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Karen Wilkin


September 01, 2002

Summer at the MET

Anyone who thought that the Metropolitan Museum’s tandem summer offerings, “Gauguin In New York Collections: The Lure of the Exotic” and “The Age of Impressionism: European Painting from the Ordrupgaard Collection, Copenhagen,”[1] would be crowd-pleasing confections for the vacation season had, as they say, another think coming. Both shows could be enjoyed simply as slightly random accumulations of sometimes wonderful, sometimes familiar works, but both turned out to include some real surprises, to raise interesting questions about the nature of collecting, the difference between American and European taste, and even, in a couple of instances, to make you reconsider your preconceptions about a couple of artists.

February 01, 2000

Two views of Caravaggio

It’s difficult to believe, given the current high reputation of Michelangelo Merisi da Caravaggio (1571–1610), that he was ever considered to be anything but one of the great figures of Italian painting. To his contemporaries, his horrifying, voluptuous religious dramas—cinematic stagings of crucial instants in the lives of saints and martyrs, briefly illuminated for a rapt audience by shafts of dazzling light—seemed the most exciting work of the time; witness the numbers of painters who assiduously followed his lead.

November 01, 1999

Ingres at the Metropolitan

Like that other virtuoso of the rich and famous and their clothes, John Singer Sargent, Jean-Auguste-Dominique Ingres hated painting portraits. It’s difficult, of course, to imagine two painters more different: the prodigiously facile, seductive Sargent, who could suggest the gleam of satin and pearls with slapdash, wristy flicks of the brush, and the severe, reserved Ingres, no less adept at conjuring up the trappings of luxury, but whose tense, evocative line and polished surfaces seem to materialize without any evidence of the hand.

April 01, 1996

Monsieur Pellerin’s collection: a footnote to 'Cézanne'

Among the most memorable paintings in the Museum of Modern Art’s great Matisse retrospective in 1992, an exhibition full of memorable paintings, was a solemn frontal image of a bearded man seated tensely erect, hands clasped in front of him. Painted in 1916 to 1917, the period of some of Matisse’s most compelling portraits, it was striking even in the company of the Beaubourg’s fetching vision of the actress Greta Prozor, seated in an armchair, and the Guggenheim’s stiffly upright Italian Woman, that strange picture in which the swooping plane of the background threatens to engulf the figure.

February 01, 1996

Vermeer in Washington

The International Art Critics’ Association, an organization most valuable for its widely accepted press pass, annually asks its members to choose the past year’s best exhibitions. Nineteen ninety-five had many contenders in the category of “painting or sculpture exhibit in a museum”: the retrospectives of Cézanne, Mondrian, Brancusi, and Monet, in this country and in Europe, for starters; Goya at the Met or the Anthony Caro retrospective at the new Museum of Modern Art in Tokyo.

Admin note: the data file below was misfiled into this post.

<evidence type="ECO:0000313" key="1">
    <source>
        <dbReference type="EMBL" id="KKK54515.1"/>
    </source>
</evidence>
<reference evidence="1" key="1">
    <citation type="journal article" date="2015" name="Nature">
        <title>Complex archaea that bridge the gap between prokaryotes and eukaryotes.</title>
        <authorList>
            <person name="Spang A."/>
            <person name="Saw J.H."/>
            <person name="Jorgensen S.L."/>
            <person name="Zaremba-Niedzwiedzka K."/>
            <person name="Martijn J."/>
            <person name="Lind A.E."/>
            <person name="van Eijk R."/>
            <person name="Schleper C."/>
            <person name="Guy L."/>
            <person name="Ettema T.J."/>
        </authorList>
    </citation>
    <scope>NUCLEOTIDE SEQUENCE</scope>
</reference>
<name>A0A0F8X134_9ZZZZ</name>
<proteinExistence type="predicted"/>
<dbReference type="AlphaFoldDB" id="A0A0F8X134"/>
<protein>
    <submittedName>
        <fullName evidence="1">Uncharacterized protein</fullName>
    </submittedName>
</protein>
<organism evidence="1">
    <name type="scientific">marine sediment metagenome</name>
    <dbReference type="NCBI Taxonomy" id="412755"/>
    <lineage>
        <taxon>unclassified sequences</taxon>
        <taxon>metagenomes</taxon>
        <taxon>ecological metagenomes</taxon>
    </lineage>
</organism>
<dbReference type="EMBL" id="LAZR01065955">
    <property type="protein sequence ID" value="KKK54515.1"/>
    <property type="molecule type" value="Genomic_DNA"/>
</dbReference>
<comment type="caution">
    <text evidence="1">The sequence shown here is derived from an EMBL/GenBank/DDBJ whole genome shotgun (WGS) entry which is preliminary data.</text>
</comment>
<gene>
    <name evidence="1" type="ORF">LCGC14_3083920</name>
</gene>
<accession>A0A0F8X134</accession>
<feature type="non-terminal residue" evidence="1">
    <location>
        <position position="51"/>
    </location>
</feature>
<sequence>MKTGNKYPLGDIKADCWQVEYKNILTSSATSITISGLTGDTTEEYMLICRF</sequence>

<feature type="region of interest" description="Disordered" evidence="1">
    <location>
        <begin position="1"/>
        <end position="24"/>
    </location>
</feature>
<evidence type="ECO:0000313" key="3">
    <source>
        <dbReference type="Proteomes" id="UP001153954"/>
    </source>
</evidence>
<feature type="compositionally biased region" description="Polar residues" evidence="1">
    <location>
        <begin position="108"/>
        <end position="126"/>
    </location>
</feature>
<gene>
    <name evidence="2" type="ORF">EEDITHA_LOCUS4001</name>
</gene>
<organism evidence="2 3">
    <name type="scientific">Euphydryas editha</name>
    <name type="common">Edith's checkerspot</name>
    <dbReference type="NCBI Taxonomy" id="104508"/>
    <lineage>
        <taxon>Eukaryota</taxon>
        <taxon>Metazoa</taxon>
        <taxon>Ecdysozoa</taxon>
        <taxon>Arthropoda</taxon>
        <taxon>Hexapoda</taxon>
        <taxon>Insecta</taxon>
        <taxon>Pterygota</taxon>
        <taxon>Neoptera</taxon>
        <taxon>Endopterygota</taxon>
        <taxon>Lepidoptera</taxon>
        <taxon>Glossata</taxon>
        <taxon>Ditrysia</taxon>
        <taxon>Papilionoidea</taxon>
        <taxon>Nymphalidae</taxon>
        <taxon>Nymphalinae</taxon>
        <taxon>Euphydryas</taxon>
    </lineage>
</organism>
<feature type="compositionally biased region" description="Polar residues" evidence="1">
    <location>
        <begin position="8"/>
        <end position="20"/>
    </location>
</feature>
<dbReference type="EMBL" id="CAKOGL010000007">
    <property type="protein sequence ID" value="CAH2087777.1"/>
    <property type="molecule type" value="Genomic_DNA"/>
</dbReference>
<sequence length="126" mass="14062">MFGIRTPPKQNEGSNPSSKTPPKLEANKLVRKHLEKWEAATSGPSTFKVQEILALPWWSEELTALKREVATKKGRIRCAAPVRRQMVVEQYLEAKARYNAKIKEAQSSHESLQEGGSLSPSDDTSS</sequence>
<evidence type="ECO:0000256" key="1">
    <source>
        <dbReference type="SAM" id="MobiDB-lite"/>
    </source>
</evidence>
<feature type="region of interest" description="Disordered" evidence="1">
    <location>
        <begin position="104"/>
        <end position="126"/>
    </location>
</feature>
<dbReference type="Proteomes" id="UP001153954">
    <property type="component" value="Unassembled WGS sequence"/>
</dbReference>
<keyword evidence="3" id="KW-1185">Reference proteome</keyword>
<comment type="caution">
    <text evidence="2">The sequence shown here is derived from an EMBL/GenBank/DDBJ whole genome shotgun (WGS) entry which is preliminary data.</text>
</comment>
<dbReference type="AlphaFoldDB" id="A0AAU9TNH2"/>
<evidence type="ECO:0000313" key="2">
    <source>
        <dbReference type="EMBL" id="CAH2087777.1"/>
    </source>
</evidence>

November 01, 1991

New light on Corot

Those cultural dinosaurs among us who persist in believing that paintings and sculptures have something to offer other than politics, sociology, anthropology, or even sex, tend to be skeptical about revisionist enterprises. Nothing is more exciting than having one’s old habits of thought jolted loose by new observations and new information, but, all too often, self-proclaimed new approaches turn out to be predictable attempts to redeem the reputations of second- or third-rate figures, “marginalized,” we are told, because of race, sex, country of origin, class, and all the rest of it.

March 01, 1991

The young Old Master: Van Dyck in Washington

Not long ago, I paid my first visit to the Los Angeles-based Eli Broad Family Foundation collection, which, according to its handsome brochure, aims “to serve as a resource to foster the serious study and public understanding of contemporary art. ” Begun about a decade ago, the still-growing collection now numbers some three hundred works by more than seventy-five artists; about 20 percent of it is on view at any given time, in a wonderful, most un-California-like building—a former telephone switching station—a block from the ocean in Santa Monica.

November 01, 1990

Making sport of modern art

Any book announced as “an entirely new vision of modern art’s origins and its subsequent meanings” is bound to raise expectations, even hopes, all the more so when the author is the new director of the Department of Painting and Sculpture of the Museum of Modern Art. I confess I was doubly curious about Kirk Varnedoe’s A Fine Disregard because, despite the author’s considerable reputation, it has been difficult to assess his abilities from his track record of exhibitions and catalogue contributions so far.

A review of A Fine Disregard: What Makes Modern Art Modern by Kirk Varnedoe